If You Text Sean Spicer He’ll Contact the “Legal Authorities”

So don’t do it!

Buckner/Rex Shutterstock/ZUMA Press

For indispensable reporting on the coronavirus crisis, the election, and more, subscribe to the Mother Jones Daily newsletter.

Two months after leaving the Trump administration, former White House press secretary Sean Spicer says he’s not trying to rehabilitate his image—which is good, because he’s doing a very bad job at it.

Instead, he’s embarked on a sort of anti-rehab tour, in which he doubles down on all the qualities that made him a national punchline. Spicer, who made a surprise cameo at the Emmys on Sunday to joke about his reputation for making false statements to the public, appeared on Good Morning America on Thursday, where he was asked point-blank if he had ever lied to the American people. “I don’t think so,” Spicer said. He was asked a second time. Spicer’s eyes flicked to his left, then he glanced upwards, and he continued: “Look, I have not knowingly done anything to do that, no.”

Although that, in itself, was a lie, Spicer nonetheless turned his fire on his critics, telling GMA’s Paula Faris that “the personal attacks, questioning my integrity…you know, what my intentions were, I think, were really over the top.”

Seemingly determined to show that he has not, in fact, learned anything, Spicer has also reached new heights in stonewalling reporters. On Wednesday, when Axios‘ Mike Allen texted him for a comment for a story on the role Spicer’s notebooks may play in special counsel Robert Mueller’s investigation, Spicer wrote back to demand Allen stop bothering him—or he would contact “legal authorities”:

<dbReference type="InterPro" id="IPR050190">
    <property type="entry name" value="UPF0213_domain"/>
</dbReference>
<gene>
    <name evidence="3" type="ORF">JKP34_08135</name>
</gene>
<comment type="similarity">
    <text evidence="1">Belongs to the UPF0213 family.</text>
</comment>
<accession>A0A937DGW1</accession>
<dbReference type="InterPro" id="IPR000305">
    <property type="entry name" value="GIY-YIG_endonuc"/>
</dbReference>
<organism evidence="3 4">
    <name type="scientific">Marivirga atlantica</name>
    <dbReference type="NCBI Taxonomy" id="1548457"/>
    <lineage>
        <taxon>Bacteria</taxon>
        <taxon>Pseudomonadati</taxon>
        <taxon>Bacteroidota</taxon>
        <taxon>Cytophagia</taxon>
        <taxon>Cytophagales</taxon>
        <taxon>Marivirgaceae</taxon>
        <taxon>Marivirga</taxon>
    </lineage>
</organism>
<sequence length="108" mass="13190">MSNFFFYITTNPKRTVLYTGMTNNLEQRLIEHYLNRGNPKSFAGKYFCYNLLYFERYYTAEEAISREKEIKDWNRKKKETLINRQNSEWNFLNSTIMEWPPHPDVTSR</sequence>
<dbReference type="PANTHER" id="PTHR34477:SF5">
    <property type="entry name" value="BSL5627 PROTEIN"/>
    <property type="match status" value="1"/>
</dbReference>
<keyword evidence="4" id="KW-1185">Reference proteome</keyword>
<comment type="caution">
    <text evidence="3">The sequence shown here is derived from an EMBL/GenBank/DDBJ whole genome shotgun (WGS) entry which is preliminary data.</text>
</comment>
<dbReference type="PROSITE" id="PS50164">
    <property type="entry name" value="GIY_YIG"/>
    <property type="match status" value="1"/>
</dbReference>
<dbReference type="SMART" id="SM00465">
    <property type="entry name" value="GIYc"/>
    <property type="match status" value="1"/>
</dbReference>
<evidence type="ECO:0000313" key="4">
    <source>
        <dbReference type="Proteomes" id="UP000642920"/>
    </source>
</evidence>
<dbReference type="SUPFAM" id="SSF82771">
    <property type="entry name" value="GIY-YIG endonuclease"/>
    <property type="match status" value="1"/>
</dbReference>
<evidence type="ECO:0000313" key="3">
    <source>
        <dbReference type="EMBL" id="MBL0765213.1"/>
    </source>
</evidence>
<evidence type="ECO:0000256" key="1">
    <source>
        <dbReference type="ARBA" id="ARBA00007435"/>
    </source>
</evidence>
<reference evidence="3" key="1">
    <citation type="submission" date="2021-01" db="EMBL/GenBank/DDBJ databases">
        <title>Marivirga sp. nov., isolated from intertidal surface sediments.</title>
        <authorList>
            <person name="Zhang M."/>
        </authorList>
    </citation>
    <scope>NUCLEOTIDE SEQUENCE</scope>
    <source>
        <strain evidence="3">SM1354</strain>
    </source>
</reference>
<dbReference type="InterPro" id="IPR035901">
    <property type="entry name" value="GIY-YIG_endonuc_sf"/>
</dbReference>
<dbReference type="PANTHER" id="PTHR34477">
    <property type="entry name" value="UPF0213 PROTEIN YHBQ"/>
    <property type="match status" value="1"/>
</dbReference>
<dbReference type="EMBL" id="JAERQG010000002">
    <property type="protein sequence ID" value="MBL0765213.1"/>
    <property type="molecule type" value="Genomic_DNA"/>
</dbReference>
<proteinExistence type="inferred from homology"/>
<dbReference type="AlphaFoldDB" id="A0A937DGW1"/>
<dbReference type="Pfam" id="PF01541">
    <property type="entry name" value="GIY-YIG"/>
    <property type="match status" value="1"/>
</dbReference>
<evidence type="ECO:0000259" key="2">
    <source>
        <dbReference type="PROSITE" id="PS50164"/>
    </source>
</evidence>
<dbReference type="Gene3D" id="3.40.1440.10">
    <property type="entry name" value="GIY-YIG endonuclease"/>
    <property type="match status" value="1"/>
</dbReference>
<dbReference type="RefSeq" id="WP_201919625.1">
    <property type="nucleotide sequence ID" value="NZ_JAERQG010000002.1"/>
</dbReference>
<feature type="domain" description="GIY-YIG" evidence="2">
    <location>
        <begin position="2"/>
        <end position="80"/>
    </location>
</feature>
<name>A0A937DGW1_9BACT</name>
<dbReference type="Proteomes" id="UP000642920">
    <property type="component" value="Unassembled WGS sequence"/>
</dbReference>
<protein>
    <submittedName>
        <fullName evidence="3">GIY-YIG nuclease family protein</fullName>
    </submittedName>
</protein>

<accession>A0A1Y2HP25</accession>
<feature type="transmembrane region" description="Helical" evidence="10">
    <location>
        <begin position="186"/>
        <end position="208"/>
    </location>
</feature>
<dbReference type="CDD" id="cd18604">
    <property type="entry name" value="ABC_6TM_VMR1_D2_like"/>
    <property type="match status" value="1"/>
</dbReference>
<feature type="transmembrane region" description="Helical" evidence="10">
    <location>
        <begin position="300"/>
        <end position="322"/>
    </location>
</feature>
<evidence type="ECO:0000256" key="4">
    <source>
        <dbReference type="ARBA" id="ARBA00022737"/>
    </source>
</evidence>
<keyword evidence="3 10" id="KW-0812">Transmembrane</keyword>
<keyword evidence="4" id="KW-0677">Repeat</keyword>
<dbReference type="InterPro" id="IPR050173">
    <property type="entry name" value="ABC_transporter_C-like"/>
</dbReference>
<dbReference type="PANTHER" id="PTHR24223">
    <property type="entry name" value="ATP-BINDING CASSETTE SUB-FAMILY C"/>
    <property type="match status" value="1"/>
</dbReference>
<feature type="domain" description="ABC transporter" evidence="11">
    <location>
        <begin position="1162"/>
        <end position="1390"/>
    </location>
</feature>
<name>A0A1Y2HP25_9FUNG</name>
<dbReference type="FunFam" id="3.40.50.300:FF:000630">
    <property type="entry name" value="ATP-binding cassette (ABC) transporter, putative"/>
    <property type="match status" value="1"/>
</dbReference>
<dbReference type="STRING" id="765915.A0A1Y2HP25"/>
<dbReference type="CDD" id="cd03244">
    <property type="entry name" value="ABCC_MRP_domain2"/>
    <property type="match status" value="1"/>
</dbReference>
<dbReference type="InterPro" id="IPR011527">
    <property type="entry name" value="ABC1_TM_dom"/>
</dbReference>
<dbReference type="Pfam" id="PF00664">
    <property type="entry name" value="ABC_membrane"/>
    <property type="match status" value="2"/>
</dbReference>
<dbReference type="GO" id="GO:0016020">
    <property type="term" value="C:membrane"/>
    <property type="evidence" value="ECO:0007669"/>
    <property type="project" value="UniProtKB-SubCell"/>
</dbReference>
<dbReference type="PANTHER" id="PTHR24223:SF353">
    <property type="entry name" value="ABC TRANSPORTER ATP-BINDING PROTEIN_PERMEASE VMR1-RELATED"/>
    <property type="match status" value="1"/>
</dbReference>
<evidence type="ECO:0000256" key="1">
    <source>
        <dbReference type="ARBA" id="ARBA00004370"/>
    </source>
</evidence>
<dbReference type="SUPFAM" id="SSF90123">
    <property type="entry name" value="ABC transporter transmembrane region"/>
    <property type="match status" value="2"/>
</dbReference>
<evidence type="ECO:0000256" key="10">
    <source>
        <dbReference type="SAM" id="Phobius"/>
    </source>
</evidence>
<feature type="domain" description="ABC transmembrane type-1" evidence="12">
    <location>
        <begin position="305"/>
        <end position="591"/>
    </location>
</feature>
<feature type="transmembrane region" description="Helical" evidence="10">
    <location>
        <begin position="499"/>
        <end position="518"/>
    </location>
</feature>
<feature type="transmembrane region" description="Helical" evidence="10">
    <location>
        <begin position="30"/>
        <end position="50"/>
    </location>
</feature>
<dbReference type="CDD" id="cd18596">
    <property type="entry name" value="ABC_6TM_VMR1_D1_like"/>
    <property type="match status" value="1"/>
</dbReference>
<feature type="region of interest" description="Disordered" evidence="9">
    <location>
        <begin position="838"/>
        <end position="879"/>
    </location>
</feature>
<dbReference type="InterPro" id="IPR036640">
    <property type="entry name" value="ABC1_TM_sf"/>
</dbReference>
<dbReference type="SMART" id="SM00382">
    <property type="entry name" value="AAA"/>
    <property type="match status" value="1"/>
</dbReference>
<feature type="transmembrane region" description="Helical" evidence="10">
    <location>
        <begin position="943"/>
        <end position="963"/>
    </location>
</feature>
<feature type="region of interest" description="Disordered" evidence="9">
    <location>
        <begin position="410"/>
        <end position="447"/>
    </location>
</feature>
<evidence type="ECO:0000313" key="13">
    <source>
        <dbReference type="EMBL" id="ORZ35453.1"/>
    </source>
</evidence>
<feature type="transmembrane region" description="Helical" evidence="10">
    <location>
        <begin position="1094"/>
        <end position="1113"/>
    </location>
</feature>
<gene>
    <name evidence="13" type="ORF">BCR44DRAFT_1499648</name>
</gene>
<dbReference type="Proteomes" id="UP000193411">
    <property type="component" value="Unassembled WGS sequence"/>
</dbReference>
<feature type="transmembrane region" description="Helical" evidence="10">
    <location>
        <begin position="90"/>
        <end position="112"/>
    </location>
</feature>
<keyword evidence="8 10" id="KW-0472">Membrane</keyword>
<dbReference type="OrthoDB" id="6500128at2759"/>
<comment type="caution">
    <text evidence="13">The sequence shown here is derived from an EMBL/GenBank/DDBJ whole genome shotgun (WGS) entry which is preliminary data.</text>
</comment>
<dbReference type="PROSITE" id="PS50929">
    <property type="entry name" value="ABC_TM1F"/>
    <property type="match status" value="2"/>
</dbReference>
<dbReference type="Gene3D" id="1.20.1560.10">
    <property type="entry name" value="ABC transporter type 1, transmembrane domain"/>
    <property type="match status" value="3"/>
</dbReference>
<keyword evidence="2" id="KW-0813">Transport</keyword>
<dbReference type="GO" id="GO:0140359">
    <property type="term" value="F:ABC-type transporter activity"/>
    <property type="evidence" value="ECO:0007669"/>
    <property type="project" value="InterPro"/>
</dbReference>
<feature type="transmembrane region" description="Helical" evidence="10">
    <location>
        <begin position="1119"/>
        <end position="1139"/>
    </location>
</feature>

Per my text:

Please refrain from sending me unsolicited texts and emails

Should you not do so I will contact the appropriate legal authorities to address your harassment

Thanks

Sean M Spicer

Please do not call or text Sean Spicer.

FACT:

Mother Jones was founded as a nonprofit in 1976 because we knew corporations and the wealthy wouldn't fund the type of hard-hitting journalism we set out to do.

Today, reader support makes up about two-thirds of our budget, allows us to dig deep on stories that matter, and lets us keep our reporting free for everyone. If you value what you get from Mother Jones, please join us with a tax-deductible donation today so we can keep on doing the type of journalism 2020 demands.

FACT:

Mother Jones was founded as a nonprofit in 1976 because we knew corporations and the wealthy wouldn't fund the type of hard-hitting journalism we set out to do.

Today, reader support makes up about two-thirds of our budget, allows us to dig deep on stories that matter, and lets us keep our reporting free for everyone. If you value what you get from Mother Jones, please join us with a tax-deductible donation today so we can keep on doing the type of journalism 2020 demands.

We Recommend

Latest

Sign up for our free newsletter

Subscribe to the Mother Jones Daily to have our top stories delivered directly to your inbox.

Get our award-winning magazine

Save big on a full year of investigations, ideas, and insights.

Subscribe

Support our journalism

Help Mother Jones' reporters dig deep with a tax-deductible donation.

Donate